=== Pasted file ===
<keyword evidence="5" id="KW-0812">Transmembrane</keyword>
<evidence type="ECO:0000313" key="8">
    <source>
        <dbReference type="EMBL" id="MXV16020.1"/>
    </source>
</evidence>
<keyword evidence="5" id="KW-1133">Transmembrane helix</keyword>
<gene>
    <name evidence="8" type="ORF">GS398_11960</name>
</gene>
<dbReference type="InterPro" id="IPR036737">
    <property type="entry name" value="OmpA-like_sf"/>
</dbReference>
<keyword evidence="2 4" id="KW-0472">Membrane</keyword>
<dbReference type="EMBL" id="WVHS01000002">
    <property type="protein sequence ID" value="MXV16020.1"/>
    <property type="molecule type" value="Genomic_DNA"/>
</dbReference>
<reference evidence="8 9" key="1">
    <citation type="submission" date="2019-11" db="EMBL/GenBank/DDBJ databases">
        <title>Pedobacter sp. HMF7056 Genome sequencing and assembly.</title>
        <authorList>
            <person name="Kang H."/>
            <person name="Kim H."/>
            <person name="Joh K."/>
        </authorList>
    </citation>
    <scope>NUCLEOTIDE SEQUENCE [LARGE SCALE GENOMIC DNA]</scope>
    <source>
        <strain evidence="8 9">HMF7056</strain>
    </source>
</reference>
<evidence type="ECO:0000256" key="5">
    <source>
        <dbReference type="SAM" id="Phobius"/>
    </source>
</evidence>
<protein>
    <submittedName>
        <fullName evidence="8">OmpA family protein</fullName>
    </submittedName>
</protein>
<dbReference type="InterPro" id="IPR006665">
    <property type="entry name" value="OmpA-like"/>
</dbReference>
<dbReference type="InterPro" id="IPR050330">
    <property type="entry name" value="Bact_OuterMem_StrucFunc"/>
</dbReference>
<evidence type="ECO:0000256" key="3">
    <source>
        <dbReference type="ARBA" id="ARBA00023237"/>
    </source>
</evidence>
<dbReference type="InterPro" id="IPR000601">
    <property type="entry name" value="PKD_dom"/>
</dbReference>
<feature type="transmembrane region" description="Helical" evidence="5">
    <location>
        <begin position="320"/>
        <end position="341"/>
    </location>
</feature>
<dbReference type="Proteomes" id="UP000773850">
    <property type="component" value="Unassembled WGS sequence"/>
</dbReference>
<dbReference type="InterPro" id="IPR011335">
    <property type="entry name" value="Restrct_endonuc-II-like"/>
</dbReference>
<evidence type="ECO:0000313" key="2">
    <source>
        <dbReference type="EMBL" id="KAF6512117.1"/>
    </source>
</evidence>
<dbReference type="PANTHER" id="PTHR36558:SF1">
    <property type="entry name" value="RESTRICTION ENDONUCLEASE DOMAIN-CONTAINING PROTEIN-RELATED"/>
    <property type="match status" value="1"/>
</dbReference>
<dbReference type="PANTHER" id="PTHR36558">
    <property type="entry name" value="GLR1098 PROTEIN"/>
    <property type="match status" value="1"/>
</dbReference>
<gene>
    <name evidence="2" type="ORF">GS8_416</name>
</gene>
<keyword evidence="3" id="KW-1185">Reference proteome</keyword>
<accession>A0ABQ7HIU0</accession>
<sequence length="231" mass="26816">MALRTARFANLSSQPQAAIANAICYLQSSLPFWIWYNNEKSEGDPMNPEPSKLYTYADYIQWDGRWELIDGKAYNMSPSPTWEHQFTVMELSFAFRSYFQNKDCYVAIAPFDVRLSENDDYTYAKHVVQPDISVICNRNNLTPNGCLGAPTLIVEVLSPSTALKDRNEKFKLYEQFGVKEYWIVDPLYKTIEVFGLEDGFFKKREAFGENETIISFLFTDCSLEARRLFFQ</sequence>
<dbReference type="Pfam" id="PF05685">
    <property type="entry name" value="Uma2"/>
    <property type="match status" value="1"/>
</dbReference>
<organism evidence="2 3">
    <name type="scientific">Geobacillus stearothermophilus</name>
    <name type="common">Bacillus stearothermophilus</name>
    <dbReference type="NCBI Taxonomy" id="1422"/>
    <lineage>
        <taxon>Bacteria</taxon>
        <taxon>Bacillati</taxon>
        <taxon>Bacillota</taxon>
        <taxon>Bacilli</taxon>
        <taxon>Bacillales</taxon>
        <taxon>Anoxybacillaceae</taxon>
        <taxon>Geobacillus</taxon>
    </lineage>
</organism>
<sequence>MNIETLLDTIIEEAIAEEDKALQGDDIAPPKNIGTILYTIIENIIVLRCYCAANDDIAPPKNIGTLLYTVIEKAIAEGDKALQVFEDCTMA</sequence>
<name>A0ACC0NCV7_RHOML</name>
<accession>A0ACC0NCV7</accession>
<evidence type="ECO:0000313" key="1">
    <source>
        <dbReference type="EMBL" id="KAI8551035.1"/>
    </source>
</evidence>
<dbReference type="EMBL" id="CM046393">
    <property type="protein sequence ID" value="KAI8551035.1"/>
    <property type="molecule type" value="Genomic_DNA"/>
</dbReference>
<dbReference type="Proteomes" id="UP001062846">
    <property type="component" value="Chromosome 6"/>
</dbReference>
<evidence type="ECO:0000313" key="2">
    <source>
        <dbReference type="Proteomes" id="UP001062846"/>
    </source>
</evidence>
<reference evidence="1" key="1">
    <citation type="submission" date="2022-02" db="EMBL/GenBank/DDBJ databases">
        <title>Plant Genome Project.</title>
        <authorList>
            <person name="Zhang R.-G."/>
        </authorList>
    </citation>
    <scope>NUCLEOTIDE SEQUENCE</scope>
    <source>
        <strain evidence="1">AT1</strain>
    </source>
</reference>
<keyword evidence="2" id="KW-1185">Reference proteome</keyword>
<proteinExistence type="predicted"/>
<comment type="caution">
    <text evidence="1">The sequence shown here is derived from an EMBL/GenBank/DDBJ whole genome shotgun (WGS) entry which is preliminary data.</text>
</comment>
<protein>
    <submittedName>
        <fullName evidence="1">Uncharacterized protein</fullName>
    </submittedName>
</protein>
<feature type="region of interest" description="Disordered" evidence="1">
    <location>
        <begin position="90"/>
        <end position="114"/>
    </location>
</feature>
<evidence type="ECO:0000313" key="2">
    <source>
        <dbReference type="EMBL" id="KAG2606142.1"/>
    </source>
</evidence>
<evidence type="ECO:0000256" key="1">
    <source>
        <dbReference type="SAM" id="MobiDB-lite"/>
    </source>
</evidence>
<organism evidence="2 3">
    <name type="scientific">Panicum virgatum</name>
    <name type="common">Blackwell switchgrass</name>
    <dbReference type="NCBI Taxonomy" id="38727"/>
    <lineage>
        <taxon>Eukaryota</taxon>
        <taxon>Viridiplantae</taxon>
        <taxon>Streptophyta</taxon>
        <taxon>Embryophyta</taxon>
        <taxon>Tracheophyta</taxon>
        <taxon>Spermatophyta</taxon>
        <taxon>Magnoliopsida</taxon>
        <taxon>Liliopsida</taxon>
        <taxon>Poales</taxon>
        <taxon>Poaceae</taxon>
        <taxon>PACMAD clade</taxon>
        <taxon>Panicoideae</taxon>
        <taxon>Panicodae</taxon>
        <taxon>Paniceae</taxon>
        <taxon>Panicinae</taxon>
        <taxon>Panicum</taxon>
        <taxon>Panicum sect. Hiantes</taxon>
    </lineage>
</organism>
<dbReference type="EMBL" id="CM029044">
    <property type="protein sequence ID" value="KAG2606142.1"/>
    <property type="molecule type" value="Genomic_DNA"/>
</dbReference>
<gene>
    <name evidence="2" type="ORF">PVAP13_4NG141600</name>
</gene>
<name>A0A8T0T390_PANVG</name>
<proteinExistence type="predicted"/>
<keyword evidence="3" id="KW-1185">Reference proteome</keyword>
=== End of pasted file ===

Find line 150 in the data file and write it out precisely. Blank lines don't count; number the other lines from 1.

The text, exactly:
        <begin position="90"/>